[Ibogaine] news, cops cant drug test for free anymore in az
DC in AZ
dcollier9 at cox.net
Thu Jul 24 12:20:52 EDT 2008
By Howard Fischer
Capitol Media Services
Published on Thursday, July 24, 2008
PHOENIX - A last-minute deal to balance the state budget could force local
police to choose between laying off workers or not pursuing certain crimes.
The budget which Gov. Janet Napolitano helped craft cuts the state
allocation for the Department of Public Safety crime lab by more than half.
It also directs the agency to make up that difference by billing police,
fire and sheriff's departments and medical examiner's offices a total of
$7.8 million for lab work that, until now, was done for free.
And because the budget deal was not made public until late June, it also
came after cities and counties already had adopted their own budget -
budgets which never counted on a new bill from DPS.
Cochise County Sheriff Larry Dever said Wednesday that goes back on what
essentially was a promise made when tax dollars were used to set up the
crime lab in the first place - that the lab would provide services to police
agencies throughout the state.
"I think it's a little outrageous," said Dever, whose agency would have to
pay $137,000 this year under a proposal crafted by DPS. More to the point,
he said it could hamper crime fighting efforts.
"The dangerous part, of course, is that law enforcement agencies may be in a
position because of cost to have to kind of 'cherry pick' which cases they're
going to send up to the lab for analysis," Dever said. "A lot of potentially
useful information and lab analysis that we get that could lead to other
convictions down the road is going to be lost."
Flagstaff Police Chief Brent Cooper, whose agency would need to come up with
more than $233,000, said he was particularly upset that no one bothered to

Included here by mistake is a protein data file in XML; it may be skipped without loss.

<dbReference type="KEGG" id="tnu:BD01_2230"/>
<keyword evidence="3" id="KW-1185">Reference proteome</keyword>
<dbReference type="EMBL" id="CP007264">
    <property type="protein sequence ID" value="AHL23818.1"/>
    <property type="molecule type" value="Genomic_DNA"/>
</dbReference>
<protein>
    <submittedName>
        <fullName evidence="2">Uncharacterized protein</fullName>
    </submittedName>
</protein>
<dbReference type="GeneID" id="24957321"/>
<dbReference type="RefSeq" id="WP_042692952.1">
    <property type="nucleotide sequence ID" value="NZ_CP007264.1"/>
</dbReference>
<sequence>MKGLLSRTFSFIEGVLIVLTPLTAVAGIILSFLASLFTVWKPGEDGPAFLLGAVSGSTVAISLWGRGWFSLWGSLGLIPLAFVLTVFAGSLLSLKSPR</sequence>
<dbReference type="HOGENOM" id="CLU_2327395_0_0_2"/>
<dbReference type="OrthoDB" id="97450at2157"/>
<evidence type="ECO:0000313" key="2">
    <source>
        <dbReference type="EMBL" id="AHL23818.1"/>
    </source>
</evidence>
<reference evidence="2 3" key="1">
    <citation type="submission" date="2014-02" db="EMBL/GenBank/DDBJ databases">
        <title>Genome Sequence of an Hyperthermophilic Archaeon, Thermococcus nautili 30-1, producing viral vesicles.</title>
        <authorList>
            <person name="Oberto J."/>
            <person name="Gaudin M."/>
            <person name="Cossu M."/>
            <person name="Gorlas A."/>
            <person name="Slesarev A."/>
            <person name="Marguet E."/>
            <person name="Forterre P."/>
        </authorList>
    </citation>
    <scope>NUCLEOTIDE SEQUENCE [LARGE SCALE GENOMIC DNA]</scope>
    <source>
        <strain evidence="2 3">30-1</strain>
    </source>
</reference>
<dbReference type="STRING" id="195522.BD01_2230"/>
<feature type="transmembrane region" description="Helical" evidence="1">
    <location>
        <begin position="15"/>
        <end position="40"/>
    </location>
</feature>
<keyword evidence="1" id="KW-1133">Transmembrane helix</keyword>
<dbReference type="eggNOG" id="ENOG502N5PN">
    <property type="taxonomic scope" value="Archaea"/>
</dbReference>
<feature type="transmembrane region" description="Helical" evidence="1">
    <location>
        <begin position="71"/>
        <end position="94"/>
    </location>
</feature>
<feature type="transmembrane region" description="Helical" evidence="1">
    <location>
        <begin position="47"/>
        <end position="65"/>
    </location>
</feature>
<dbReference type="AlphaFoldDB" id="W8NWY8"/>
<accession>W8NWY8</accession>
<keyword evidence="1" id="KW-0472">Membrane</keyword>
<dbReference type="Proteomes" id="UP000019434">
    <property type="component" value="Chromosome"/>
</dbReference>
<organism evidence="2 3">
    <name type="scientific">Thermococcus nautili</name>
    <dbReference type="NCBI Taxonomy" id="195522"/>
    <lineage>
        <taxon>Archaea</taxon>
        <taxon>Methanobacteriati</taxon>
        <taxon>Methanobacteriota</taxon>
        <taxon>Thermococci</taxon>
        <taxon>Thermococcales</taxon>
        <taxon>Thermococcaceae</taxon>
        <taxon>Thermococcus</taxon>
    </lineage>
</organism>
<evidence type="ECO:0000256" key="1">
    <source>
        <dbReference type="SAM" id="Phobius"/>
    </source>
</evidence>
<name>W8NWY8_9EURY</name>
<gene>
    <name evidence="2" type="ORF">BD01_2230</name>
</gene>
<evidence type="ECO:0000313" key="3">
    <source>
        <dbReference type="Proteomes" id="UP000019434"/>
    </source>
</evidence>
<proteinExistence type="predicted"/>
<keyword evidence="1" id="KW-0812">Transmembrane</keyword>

tell police chiefs and sheriffs this was even being considered. Now, Cooper
said, his department is going to have to figure out how to come up with the
cash without scrapping investigations.
"I do pledge to the victims of our community that we will do everything we
can within our power to make sure that their cases are processed properly,"
The idea did not come from DPS.
"We're not in favor of doing this," said Deputy DPS Director Pennie
Gillette-Stroud. But she said she recognizes that the state's economy has
resulted in not enough tax revenues to support all government services.
"There had to be a way to be able to make attempts to balance the budget for
the state," she said.
Napolitano echoed that theme, citing the $2 billion gap between anticipated
revenues and expenses.
"The pain is going to have to be spread in many ways," she said.
"In an ideal situation, sure, you would like to provide those services free
of charge," the governor continued. "But we weren't dealing with an ideal
Tom Kelly, a spokesman for the Apache Junction police department, called the
more than $121,000 hit to his department "devastating."
"I don't know where the money will come from," he said. "There could be
layoffs or less city services in public works, the library or public
And then there's the option of simply ordering less lab work.
"We can't tell a family that their family member is less important than
anyone else," Kelly said. "It may be a question of 'Do we send for blood?'